Part two: Tablets could change the fate of the Western World
In this four-part series, we look at the impact of tablet computing on education: how tablets can save North American students, but how their ability to collect and analyze how students learn will make teaching more accountable — something that unions will oppose aggressively as they try to protect their members’ jobs.
This is a detailed write-up of the Short Bit I first presented at Bitnorth 2010, with lots of background and links to references I found while putting together that presentation. We decided to break it into several parts to make it easier to digest.
Yesterday, we looked at the sorry state of Western education. Now we’re going to consider the ways in which a digital classroom — made manifest by the modern tablet — could reverse the decline.
Digital education isn’t a new idea. The One Laptop Per Child (OLPC) project started shipping cheap, reliable computers to students years ago, and the Web has been a critical resource for many rural and remote schools. But it’s the arrival of ubiquitous tablet computing that can really transform the modern classroom.
If students have their own tablets, they’re equipped with a powerful platform for learning. Here’s why:
1. They’re your entire curriculum
Consider an interactive tablet for education. It’s not just a book: it’s a musical instrument, a fitness trainer, an artistic canvas, a research system, a design tool. It would be an integral part of every class, from science to arts to shop.
The OLPC initiative has put XO laptops into the hands of 1.4 million children worldwide. The results of that experiment? Children teach their parents to read; students are absent from class less often; and teachers report that they love teaching.
2. They’re your library
A tablet is the planet’s biggest book. Armed with a tablet, a student would have the world’s content at her fingertips. The iPad may be first-generation device that doesn’t have a camera, or a microphone, or a GPS, in it yet. But it has millions of resources for students, such as:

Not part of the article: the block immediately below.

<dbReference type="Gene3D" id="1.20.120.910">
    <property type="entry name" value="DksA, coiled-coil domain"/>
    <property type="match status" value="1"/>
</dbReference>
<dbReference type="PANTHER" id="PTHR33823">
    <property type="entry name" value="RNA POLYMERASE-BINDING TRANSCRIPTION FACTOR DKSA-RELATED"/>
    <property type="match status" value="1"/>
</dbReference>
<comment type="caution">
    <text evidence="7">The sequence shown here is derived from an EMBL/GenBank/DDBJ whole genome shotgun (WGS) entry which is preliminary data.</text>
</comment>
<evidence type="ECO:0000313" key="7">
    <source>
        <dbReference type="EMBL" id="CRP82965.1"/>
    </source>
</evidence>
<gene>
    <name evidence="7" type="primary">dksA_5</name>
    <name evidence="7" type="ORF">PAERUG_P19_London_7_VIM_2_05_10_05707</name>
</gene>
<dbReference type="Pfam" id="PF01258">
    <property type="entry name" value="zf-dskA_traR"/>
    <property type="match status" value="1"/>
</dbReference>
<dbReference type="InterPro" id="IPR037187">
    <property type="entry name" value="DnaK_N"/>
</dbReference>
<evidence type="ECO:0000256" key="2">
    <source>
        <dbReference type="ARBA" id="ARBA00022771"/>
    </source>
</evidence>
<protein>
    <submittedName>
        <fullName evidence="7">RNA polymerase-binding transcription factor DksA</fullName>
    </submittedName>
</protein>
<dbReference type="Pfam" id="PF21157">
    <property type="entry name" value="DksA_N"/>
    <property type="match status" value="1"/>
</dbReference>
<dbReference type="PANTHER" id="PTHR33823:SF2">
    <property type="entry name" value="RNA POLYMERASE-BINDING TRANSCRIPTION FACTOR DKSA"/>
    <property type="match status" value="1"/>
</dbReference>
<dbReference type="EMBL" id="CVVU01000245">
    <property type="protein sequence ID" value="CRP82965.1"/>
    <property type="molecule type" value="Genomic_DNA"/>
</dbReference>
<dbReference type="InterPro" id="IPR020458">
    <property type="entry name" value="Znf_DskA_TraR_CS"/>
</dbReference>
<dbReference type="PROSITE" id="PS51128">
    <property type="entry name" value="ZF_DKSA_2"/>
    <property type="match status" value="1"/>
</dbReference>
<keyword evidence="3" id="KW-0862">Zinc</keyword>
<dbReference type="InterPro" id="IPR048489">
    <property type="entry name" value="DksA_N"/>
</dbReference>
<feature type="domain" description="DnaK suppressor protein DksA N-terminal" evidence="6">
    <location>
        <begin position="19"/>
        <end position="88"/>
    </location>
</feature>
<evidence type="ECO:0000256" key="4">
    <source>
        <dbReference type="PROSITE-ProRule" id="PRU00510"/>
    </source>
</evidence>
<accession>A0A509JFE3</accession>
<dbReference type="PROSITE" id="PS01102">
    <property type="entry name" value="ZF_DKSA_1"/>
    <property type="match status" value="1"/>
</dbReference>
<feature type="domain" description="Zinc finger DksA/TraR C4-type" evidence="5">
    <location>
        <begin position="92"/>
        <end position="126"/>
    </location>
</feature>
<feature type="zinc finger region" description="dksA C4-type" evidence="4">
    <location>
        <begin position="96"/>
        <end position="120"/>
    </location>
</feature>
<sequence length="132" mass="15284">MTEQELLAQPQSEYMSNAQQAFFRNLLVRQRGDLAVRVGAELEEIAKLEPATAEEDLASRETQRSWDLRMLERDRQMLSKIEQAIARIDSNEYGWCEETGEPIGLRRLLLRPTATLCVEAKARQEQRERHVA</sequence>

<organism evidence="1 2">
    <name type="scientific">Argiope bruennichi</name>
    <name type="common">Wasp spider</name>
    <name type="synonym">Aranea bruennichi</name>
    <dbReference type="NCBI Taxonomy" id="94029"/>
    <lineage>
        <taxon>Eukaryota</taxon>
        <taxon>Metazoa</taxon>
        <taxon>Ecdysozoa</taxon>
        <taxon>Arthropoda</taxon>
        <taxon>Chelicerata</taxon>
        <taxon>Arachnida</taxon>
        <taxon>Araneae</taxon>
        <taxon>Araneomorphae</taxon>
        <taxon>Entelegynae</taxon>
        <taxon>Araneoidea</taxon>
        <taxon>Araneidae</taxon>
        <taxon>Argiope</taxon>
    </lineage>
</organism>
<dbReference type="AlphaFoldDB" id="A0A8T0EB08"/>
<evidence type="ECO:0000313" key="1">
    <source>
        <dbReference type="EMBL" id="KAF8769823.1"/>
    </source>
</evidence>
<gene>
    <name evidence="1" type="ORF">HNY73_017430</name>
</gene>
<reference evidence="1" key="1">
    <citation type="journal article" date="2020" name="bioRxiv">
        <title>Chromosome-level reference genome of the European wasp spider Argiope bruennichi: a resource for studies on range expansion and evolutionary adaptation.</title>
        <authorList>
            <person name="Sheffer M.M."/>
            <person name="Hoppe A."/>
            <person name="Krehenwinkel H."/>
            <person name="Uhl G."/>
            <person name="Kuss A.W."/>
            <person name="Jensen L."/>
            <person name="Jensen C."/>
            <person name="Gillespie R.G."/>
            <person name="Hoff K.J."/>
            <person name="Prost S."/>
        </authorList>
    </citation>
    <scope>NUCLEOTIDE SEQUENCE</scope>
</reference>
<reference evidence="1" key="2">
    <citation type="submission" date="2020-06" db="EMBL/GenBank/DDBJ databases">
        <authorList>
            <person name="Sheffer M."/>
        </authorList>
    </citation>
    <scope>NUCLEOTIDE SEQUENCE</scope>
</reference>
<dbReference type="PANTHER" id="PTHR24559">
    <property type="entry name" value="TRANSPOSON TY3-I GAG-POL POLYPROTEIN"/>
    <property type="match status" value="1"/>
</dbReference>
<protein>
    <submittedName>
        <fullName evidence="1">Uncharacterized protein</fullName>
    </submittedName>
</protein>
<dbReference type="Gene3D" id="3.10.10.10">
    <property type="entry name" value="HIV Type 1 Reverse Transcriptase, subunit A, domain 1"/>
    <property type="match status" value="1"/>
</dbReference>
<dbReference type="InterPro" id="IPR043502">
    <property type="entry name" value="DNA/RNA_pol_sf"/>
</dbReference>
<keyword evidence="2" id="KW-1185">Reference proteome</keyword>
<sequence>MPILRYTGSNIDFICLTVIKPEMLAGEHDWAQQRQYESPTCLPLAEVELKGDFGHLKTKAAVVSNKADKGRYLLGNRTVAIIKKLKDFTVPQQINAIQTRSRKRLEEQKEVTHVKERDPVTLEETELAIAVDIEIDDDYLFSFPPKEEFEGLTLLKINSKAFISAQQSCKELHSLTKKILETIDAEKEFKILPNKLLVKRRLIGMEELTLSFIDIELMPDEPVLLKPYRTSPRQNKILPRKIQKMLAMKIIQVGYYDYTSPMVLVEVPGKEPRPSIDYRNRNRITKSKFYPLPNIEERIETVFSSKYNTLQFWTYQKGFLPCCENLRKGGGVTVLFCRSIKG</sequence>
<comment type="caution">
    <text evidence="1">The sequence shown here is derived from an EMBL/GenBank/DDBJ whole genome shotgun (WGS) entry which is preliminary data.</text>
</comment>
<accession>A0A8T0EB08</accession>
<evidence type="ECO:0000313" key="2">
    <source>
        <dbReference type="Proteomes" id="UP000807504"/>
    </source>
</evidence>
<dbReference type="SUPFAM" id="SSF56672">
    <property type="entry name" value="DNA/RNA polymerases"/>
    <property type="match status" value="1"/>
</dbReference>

- The Elements, an exploration of the periodic table that’s linked to online systems like Wolfram Alpha
- Toy Story, the interactive book that includes read-out-loud and painting modes
- The Khan Academy, a YouTube channel from a retired investment banker that has roughly 1,200 educational videos he’s made
- The MIT Open Courseware project, which puts the university’s curriculum and course materials online for anyone in the world
- Wikipedia, the pinnacle of Clay Shirky’s Cognitive Surplus, with (at last count) 3,391,351 articles on nearly everything
When books were made of atoms, publishers could control their distribution. But that model is in ruins, and we’re creating free, open content at a breakneck rate.
As Shirky points out, the huge gains in free time that came about from industrialization were largely consumed by the television, a passive, one-way device we watch for 200 billion hours a year. But the advent of the Internet has unleashed a huge cognitive surplus on humanity. We created Wikipedia — a true wonder of the online world — in just 100 million hours: a fraction of the time we spend watching TV in a single year.
OLPC’s strategy for their next-generation tablet is to ship each device headed for a particular community with a different set of a hundred books. Then, using peer-to-peer sharing, the community has a vast library: a village with a hundred students would have 10,000 books in its digital library.